Submitted to: Parasitology Research
Publication Type: Peer Reviewed Journal
Publication Acceptance Date: 7/17/2012
Publication Date: 4/2/2013
Citation: Fayer, R., Santin, M., Macarisin, D., Bauchan, G.R. 2013. Adhesive-tape recovery combined with molecular and microscopic testing for the detection of Cryptosporidium oocysts on experimentally contaminated fresh produce. Parasitology Research. 112(4):1567-1574.
Interpretive Summary: Human parasitic protists such as Cryptosporidium, contaminate a variety of fresh produce worldwide. Existing detection methods often lack sensitivity and specificity, require many hours or days for confirmation of detection, and are costly. Furthermore, detection has been problematic because these parasites adhere tenaciously to plant surfaces and cannot be enriched in culture medium like bacteria to produce large numbers that facilitate detection. To determine the sensitivity and specificity of a rapid and inexpensive detection method, Cryptosporidium oocysts (the infectious particles) were suspended in water and then applied to the surface of apples, cucumbers, peaches, and tomatoes at low concentrations. After the surface of the produce was dry, short strips of double sided clear adhesive tape were pressed against the surface of the produce and then removed after several seconds. Tape strips were either examined microscopically after staining with a fluorescent dye, or analyzed using molecular methods. The microscopic method was found to be rapid, sensitive, and relatively inexpensive. This method could be used for the detection of pathogenic protists on fresh produce or surfaces where food is processed, enabling preventive action to be taken in the event that contamination is detected. This information will be useful for other researchers, regulatory agencies or the produce industry.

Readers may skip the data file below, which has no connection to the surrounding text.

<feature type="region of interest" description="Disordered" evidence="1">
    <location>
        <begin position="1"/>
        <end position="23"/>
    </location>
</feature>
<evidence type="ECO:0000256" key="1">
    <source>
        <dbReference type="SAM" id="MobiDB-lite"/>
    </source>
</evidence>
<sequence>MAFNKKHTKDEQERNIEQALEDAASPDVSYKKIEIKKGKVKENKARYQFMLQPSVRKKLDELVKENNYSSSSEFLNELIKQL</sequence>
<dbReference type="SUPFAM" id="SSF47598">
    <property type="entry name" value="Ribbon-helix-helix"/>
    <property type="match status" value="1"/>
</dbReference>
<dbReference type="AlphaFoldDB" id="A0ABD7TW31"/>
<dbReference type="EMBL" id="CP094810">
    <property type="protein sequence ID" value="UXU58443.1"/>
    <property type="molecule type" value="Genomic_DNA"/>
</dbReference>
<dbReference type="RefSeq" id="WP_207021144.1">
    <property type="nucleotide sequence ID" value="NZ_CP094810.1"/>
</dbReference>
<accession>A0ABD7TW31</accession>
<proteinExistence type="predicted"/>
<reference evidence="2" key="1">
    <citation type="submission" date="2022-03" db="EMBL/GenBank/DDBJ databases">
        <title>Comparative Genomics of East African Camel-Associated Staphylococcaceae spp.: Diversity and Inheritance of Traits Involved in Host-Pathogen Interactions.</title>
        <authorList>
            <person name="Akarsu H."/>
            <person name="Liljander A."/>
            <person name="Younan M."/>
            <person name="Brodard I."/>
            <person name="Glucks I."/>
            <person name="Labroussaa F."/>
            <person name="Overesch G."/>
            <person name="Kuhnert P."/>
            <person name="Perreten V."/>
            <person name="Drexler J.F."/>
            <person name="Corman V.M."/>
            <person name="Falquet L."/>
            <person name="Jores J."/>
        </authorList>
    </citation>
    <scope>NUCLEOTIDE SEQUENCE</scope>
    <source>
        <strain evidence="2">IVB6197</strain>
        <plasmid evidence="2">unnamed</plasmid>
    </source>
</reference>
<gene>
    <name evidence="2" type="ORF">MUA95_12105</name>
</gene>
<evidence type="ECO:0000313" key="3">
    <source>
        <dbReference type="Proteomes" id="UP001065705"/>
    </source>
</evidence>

Technical Abstract: Cryptosporidium parvum suspended in water were applied to the surface of apples, cucumbers, peaches, and tomatoes at concentrations of 100, 50 or 10 oocysts within circles drawn with a permanent marker. Approximately 18 hr later, skin containing uncontaminated and contaminated circles from each produce was excised and placed in microcentrifuge tubes to extract DNA. Pieces of transparent double sided adhesive tape were lightly pressed onto the surface of other contaminated circles, then placed in microcentifuge tubes before those circles were excised and placed in additional microcentifuge tubes. Pieces of adhesive tape were pressed against the surfaces of remaining circles, applied to a glass microscope slides, stained with fluorescein labeled anti-Cryptosporidium antibody, and examined by fluorescence microscopy. At concentrations of 100 and 50 oocysts per spot, the sensitivity of detection using adhesive tape examined either by PCR (polymerase chain reaction) or IFA (immuno-fluorescence microscopy). These methods were indistinguishable from detection levels achieved by PCR of contaminated skin without prior tape application for all four types of produce, with the exception of one tomato which was contaminated with 50 oocysts. At 10 oocysts per circle the most sensitive methods of detection was PCR of skin without prior tape application followed by examination of adhesive tape by IFA. Detection of oocysts by IFA examination of adhesive tape from peaches was problematic because of the complex surface structure, as demonstrated by scanning electron microscopy. For the other produce, the findings suggest that the adhesive tape IFA method is a rapid, sensitive, and relatively inexpensive method for detection of pathogenic protists on fresh produce.